Blockchain networks have two major categories: permissioned and permissionless blockchain networks. Let’s see what is the difference between the two, how do they work, and what are their benefits.
What is a permission in blockchain?
Permission in blockchain means, whether there is a permission from a central party, or parties needed to join a blockchain network as a node and perform activities. We are talking about permissionless blockchains when anyone is allowed to join the network, while permissioned blockchains need the approval to join.
Permissionless or public blockchains
Permissionless blockchain allows any party to join, create an address on the network, and interact with other parties. Network participants can choose to run a node, and verify transactions, or create a smart contract.
Bitcoin and Ethereum are both permissionless blockchains, with a big decentralized network around the world which anyone can join. Without central governance, the transparency within makes sure that the nodes can control each other, and oversee any transaction.
While permissionless networks bring a foreseeable new future of decentralized transactions, there are still hurdles to overcome: there are scalability issues, where it is hard to find a solution which is secure, fast and efficient.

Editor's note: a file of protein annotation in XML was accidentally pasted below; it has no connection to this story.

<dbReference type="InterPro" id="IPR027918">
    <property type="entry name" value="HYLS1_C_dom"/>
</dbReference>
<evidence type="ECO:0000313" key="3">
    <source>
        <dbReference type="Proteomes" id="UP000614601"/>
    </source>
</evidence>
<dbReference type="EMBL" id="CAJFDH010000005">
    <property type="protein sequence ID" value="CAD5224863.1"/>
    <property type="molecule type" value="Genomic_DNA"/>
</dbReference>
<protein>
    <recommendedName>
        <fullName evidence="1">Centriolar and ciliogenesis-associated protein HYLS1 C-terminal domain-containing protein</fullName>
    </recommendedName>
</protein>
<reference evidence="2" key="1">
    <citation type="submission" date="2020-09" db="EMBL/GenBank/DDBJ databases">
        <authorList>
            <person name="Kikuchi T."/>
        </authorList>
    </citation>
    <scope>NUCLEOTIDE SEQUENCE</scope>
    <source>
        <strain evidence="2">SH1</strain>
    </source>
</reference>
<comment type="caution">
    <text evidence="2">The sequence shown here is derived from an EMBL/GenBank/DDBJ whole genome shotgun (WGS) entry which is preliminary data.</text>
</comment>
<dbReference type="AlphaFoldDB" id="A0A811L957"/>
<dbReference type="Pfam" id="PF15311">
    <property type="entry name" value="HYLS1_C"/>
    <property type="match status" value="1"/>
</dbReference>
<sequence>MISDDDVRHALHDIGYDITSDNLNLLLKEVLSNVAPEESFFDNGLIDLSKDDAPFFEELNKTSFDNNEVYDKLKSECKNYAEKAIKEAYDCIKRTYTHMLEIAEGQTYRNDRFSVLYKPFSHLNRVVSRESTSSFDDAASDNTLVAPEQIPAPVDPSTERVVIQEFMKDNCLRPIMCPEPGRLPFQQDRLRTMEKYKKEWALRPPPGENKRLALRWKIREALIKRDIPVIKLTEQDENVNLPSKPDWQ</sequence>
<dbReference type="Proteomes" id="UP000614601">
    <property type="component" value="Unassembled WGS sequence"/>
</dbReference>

Processing transactions – alias mining- becomes more and more expensive as the network extends, and the real number of nodes decreases, which endangers decentralization.
Permissioned or private blockchains
Permissioned blockchains mean, that an approval is needed from some kind of central entity or entities to join the blockchain, and the identity is well defined. These are typically networks within organizations or a consortium of different organizations. Permissioned blockchains contain the function to allow different rights to different members.
Private blockchains provide better performance, as these do not have issues with scalability, and pre-approved nodes are adding blocks and verifying transactions. Their governance is more effective, as the questions regarding the network are decided with a typically smaller number of participants.
When it comes to decentralization the question becomes tricky: it depends on the number of peers, expected number of bad nodes, type of consensus mechanism and the type of transactions they agree to. One thing is for sure, permissioned blockchains tend to be more centralized, especially if only a few parties make the majority of the decisions.
Permissioned blockchain networks can be built with applications as the Hyperledger Fabric, R3 Corda, or even via Ethereum. Also, Ripple runs on a permissioned blockchain, where validators are appointed by the central organization, thus making it a highly centralized blockchain.
Some blockchains, such as Dash and EOS need some prerequisites towards becoming a node on their network. Fulfilling these requirements, as a certain amount of coins held, community participation, availability, gives permission to join the network.
So, there is a certain permission involved, but it does not mean that anyone who fulfils the requirements can become a network member. These blockchains stand a little bit in the middle between permissioned and permissionless chains, with Dash being closer to permissionless and EOS to a permissioned network.
By Barbora Juhaszova